Six EU Nations Revolt Against Google’s Virtual Colonialization of Their Private Data

Published April 9, 2013

Ironically six of the original European colonial powers of yesteryear, the UK, Germany, France, Italy, Spain and the Netherlands, have aligned to resist the new virtual-colonial-power — Google’s hegemony over online private data.

These six leading EU members, which comprise 75% of the EU economy, have jointly launched national investigations of Google’s privacy actions. That’s because Google has paternalistically rebuffed and ignored the EU belief that Google’s 2012 unification of its sixty privacy policies is a serious violation of European data protection law, because it does not allow any meaningful use transparency or user choice to opt-out of Google’s private data collection.

Just like the European colonial powers colonized and extended their power over weaker peoples and areas and established very unequal power relationships, in the virtual world of the Internet Google has effectively virtually colonized digitally-weaker Europe. Google has roughly 90% search market share among EU nations and commands about half of all European online advertising. 

EU nations, including their citizens, businesses, and media, are for all practical purposes virtually-dependent on Google to an exceptional extent to find and monetize information online.  As effective digital colonies of Google, their exceptional online dependency on Google is in stark contrast to other nations with indigenous search engines like: the Czech Republic (Seznam has 45% share), South Korea (Naver has 72% share), China (Baidu has 76% share), and Russia (Yandex has 62% share). 

In addition to believing that their citizens should not be the virtual vassals of a virtual sovereign Google – without any real rights to know, own or control their private data — the EU nations’ also believe that under EU law EU citizens’ private data only should be stored physically in the EU under their sovereign jurisdiction. 

However, data is Google’s treasure. Google has already plundered most of the EU’s public and private information and shipped it back to their homeland datacenters.

Now EU countries are effectively saying we want our private data back, because it is ours, and Google has replied: “No.” Much like the European colonial powers have said “No” to many former colonies or conquests who have requested the return of national cultural antiquities that the colonial powers plundered in the past.

Apparently Google is maintaining the old adage here that “possession is nine tenths of the law.” Simply Google in proclaiming it’s “privacy policy respects European law,” is defiantly challenging the EU to prove otherwise, not only in court, but in the court of global public opinion, which Google is confident it can manipulate to take Google’s side.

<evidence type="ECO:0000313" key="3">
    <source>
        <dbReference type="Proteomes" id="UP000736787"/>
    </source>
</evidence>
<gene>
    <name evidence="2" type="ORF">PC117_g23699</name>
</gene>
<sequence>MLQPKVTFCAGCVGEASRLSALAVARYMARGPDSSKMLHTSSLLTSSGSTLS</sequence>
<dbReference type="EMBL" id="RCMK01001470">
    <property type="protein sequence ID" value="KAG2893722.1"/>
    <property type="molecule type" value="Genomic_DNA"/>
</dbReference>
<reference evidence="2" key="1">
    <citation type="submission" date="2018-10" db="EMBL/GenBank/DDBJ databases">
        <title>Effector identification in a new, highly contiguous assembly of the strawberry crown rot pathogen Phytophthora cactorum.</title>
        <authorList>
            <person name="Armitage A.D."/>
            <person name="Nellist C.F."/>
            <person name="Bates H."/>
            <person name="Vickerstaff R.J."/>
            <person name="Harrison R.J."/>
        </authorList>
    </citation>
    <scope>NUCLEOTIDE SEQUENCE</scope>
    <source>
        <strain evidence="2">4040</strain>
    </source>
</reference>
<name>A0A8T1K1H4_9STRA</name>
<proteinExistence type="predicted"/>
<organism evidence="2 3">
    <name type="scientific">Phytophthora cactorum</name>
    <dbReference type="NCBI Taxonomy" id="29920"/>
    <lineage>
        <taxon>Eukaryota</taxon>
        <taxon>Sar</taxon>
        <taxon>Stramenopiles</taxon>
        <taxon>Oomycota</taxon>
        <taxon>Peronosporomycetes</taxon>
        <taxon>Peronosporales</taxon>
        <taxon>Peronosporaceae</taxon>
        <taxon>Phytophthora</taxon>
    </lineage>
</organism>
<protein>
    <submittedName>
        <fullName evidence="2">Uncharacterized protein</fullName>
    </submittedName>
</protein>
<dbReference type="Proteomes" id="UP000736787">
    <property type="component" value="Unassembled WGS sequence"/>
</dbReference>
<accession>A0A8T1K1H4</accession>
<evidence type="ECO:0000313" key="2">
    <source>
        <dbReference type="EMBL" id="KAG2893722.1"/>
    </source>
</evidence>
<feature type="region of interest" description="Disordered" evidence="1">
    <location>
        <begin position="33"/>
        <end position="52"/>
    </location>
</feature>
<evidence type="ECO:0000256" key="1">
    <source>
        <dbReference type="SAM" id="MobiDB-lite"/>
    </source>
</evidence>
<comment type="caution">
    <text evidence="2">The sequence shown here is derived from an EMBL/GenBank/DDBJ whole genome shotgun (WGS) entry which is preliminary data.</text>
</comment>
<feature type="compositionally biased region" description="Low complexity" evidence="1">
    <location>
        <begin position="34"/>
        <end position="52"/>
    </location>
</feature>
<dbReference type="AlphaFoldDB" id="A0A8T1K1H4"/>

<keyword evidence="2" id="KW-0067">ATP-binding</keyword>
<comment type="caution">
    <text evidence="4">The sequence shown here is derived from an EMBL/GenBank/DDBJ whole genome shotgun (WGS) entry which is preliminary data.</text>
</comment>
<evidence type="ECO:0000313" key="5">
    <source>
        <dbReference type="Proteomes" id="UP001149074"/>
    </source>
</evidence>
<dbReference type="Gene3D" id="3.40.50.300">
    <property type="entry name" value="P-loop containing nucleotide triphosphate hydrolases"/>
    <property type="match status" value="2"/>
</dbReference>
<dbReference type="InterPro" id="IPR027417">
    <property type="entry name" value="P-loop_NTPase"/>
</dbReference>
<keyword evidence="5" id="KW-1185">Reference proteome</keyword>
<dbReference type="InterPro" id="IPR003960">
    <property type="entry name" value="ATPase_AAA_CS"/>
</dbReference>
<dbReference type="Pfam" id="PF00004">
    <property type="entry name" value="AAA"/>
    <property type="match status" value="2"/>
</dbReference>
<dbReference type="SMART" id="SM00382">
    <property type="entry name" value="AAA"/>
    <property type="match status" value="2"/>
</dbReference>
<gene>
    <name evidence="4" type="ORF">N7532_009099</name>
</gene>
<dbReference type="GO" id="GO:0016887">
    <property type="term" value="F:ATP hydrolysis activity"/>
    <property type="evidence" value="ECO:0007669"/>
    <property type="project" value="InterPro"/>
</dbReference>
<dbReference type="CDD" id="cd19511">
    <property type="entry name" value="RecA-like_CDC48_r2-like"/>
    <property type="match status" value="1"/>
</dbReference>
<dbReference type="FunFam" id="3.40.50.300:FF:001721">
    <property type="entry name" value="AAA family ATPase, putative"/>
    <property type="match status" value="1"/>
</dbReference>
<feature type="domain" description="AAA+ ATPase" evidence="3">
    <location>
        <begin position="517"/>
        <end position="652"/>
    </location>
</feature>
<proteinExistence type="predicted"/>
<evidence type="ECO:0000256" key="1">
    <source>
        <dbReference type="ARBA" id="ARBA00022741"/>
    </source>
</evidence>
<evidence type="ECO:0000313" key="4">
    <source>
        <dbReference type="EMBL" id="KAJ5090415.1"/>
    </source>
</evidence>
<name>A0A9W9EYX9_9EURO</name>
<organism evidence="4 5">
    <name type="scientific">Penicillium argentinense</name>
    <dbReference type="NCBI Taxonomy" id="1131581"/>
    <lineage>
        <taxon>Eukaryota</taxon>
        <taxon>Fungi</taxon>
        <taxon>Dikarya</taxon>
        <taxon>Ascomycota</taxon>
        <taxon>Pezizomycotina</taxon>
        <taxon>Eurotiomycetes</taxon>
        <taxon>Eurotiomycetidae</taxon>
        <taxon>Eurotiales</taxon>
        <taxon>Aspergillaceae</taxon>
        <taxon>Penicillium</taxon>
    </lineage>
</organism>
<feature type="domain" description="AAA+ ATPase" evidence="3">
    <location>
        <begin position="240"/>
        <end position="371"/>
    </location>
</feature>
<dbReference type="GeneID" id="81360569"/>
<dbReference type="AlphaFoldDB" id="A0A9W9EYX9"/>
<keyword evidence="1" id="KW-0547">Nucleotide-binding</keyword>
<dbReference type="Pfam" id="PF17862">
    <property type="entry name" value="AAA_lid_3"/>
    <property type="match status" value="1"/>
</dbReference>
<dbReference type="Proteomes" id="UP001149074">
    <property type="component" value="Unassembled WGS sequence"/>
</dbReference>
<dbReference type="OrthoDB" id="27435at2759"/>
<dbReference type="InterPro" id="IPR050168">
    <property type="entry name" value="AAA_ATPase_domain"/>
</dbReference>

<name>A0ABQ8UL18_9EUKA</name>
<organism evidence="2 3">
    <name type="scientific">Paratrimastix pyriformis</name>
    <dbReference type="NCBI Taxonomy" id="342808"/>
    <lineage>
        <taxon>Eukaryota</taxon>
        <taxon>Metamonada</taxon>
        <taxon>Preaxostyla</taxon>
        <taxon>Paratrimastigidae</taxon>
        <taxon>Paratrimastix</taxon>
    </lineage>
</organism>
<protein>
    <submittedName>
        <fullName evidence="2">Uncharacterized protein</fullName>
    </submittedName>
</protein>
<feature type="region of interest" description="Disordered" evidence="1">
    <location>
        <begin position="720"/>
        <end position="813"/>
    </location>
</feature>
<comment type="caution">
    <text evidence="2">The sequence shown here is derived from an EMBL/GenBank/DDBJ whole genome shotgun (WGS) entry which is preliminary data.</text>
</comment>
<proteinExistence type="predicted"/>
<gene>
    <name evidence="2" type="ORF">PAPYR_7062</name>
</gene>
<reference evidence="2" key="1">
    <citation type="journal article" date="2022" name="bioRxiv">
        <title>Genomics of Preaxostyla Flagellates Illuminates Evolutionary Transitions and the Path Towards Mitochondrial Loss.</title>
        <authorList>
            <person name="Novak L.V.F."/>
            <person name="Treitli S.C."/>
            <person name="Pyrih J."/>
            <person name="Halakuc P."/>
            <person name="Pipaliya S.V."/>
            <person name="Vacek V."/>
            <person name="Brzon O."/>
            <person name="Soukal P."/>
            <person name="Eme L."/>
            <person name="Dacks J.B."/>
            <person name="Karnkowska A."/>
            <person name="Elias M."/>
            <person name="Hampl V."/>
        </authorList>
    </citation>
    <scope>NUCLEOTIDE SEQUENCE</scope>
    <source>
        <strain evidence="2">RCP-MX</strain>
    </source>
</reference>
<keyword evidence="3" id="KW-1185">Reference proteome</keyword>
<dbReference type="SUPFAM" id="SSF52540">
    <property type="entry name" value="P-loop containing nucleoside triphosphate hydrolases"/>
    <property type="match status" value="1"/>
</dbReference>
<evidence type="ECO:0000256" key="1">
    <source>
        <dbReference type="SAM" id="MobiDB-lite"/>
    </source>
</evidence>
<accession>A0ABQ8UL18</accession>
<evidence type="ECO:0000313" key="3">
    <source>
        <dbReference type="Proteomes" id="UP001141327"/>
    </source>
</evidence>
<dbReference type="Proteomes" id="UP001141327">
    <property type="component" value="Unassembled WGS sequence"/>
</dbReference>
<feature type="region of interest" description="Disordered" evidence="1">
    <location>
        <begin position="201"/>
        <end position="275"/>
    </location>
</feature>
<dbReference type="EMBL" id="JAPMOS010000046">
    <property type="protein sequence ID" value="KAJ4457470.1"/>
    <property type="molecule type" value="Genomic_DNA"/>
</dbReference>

Apparently, Google CEO Larry Page has adopted a virtual “realpolitik” approach to statesmanship based on power and not law or morality — much like Prussia’s Otto Von Bismarck’s “realpolitik” in the late 19th century.

Google understands this conflict’s outcome resides in the realm of power, specifically Internet power. Google has more Internet power than anyone, and the EU nations have very little.

Google practically has assessed the weaponry available to the virtual indigenous EU nations to fight back against Google and found that it is nothing to fear. Google smirks at the EU’s Lilliputian privacy fining authority, which looks like natives’ knives and fists next to Google’s virtual global navy; its state-of-the-art digital ship cannons and muskets of Internet dominance; and its hard-to-match regiments of the best privacy lawyers, lobbyists and media handlers that Euros can buy.   

Moreover, Google has repeatedly challenged EU and European authorities over privacy and competition, and to date, they have always won decisively. When Google invaded EU nations with thousands of Street View cars and photographed and posted online most everybody’s home without homeowners’ or authorities’ knowledge or permission, many nations objected, but ultimately acquiesced giving EU citizens little opportunity or choice to opt out.

When a tenacious German regulator demanded to examine a Street View car in person, he discovered it was also collecting private WiFi data communications (emails, credit card numbers, etc.) emanating from people’s homes without users’ knowledge or choice to opt out. While many nations investigated this Google mass-invasion of EU citizens’ privacy, again there resulted no enforcement action of consequence to deter Google in the future.

Even after several authorities learned that Google did not destroy the private WiSpy data they recorded, when they promised to do so, once again Google suffered no sanction of consequence or of deterrence.

Last year, Google announced it was consolidating its sixty-odd privacy policies into one without meaningful transparency or opt-out choice, the EU authorities asked Google to halt. True to form, Google ignored them, while paternalistically informing the EU’s privacy authorities that they were in compliance with EU data protection law — implying that EU privacy authorities were not expert in their own privacy law.